On December 20, 2017, Senate Bill 867 was signed into law. This bill significantly reduces the filing fees to the Illinois Secretary of State for limited liability companies.
While individuals can represent themselves pro se, pursuant to English common law as far back as the 1600s, business entities must be represented by an attorney in court. However, as many property owners know, this rule has never really been enforced by the Chicago Department of Administrative Hearings.
One of the primary purposes behind creating a corporation is limited liability. The corporation’s debts and liabilities are supposed to be separate and distinct from its shareholders. Only under limited circumstances should the court “pierce the corporate veil” and impose personal liability on the officers or shareholders.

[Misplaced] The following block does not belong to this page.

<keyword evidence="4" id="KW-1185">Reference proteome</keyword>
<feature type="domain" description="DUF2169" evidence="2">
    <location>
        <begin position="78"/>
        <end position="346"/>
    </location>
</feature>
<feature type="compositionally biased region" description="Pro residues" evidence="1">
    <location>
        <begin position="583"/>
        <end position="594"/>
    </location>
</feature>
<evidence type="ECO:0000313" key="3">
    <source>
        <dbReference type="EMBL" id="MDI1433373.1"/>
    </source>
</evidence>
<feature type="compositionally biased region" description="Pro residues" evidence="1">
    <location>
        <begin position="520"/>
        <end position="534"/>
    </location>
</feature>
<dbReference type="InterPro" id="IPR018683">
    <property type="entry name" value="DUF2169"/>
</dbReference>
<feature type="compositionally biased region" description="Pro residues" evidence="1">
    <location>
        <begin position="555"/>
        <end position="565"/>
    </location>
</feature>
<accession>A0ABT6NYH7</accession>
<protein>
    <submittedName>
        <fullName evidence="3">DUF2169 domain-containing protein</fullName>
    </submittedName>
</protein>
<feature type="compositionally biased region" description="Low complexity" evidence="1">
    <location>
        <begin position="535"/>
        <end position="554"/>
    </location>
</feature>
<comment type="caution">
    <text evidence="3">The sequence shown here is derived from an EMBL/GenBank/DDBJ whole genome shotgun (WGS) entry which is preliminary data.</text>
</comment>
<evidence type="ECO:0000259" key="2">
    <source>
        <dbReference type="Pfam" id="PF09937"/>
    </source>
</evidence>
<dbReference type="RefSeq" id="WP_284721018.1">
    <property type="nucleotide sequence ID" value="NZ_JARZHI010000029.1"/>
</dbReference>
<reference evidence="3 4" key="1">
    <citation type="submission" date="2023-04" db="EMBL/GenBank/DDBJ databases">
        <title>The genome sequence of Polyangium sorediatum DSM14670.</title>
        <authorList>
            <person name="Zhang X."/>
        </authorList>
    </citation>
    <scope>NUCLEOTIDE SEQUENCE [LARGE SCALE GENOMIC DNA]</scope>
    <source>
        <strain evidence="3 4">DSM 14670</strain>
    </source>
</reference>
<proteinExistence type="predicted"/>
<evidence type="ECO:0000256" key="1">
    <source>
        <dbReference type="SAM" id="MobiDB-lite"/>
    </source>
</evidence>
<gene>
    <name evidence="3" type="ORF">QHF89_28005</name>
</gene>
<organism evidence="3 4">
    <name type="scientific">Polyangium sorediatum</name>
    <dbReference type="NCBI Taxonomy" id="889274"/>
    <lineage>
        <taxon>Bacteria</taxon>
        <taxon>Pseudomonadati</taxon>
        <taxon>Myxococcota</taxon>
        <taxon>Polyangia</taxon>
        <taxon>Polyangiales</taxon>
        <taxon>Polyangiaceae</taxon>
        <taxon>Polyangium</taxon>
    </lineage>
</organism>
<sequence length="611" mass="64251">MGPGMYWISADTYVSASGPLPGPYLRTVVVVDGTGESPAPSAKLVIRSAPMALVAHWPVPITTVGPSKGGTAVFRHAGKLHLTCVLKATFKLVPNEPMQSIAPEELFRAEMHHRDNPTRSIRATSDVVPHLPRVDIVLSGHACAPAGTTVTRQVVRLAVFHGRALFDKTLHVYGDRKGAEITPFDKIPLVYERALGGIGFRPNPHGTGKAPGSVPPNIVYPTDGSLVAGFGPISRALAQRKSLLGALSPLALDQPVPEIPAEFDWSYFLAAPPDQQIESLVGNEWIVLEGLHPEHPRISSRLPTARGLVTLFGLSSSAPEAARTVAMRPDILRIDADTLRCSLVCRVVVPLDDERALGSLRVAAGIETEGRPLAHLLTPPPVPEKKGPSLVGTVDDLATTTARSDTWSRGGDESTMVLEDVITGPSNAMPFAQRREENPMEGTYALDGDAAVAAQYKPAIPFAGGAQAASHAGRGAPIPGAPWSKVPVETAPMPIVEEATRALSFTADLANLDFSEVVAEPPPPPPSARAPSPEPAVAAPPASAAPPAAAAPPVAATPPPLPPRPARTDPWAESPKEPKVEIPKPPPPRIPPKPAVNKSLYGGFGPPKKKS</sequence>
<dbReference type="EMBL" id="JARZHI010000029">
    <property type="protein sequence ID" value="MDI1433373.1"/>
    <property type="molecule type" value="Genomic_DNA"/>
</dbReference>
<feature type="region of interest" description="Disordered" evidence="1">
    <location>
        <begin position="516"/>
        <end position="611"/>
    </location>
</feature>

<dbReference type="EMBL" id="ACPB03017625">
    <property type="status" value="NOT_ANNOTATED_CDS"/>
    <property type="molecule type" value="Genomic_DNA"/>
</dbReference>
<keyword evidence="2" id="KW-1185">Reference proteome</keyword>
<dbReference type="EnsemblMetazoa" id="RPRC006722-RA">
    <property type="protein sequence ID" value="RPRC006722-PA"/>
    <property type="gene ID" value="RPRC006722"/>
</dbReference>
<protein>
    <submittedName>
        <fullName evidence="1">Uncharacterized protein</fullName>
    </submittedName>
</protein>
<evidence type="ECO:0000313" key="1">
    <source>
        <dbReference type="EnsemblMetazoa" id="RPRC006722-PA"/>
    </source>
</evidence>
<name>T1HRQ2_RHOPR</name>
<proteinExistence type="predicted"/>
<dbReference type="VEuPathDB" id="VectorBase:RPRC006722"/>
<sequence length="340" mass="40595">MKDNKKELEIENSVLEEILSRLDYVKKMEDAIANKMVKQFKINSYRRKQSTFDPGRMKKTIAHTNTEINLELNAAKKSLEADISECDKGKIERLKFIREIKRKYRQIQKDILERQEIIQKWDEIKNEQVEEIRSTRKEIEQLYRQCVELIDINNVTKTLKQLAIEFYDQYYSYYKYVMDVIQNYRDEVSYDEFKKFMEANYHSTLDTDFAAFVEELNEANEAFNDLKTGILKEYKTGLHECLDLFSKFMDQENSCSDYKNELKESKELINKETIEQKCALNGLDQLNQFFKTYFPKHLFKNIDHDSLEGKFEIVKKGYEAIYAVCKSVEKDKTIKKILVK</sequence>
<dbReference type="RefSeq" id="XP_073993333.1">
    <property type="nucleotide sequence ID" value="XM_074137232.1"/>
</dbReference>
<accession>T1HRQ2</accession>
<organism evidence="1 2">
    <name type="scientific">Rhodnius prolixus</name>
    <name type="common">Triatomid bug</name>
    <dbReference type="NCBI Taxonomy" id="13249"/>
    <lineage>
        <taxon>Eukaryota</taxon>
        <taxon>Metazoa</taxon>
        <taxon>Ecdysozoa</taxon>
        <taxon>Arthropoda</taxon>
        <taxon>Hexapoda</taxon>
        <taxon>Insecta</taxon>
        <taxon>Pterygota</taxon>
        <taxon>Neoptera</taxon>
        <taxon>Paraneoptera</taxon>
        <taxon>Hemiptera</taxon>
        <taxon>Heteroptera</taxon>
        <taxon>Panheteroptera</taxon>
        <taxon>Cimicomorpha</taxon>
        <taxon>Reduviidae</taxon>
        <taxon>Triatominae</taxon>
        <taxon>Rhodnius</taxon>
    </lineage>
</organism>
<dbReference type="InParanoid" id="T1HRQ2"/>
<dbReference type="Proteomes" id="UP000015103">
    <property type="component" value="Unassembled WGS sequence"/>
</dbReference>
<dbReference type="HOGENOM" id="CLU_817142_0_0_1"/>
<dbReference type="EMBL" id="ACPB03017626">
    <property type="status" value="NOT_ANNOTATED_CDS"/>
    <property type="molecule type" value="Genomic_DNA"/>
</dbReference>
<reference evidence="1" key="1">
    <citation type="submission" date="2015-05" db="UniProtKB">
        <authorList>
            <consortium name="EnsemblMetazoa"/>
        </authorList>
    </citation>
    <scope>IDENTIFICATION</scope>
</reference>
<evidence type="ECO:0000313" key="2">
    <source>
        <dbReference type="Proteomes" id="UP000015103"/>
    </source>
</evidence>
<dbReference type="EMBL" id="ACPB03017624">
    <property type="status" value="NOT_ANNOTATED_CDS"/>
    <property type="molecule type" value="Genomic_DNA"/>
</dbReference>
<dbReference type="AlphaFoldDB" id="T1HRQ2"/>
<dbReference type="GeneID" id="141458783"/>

Whether it is true or not, many people have heard that they must incorporate in Delaware or Nevada when forming a corporation. No consensus has yet formed regarding what state is best to incorporate a limited liability company. This entity is extremely new compared to the corporation and courts have therefore been unable to establish clear common law rules.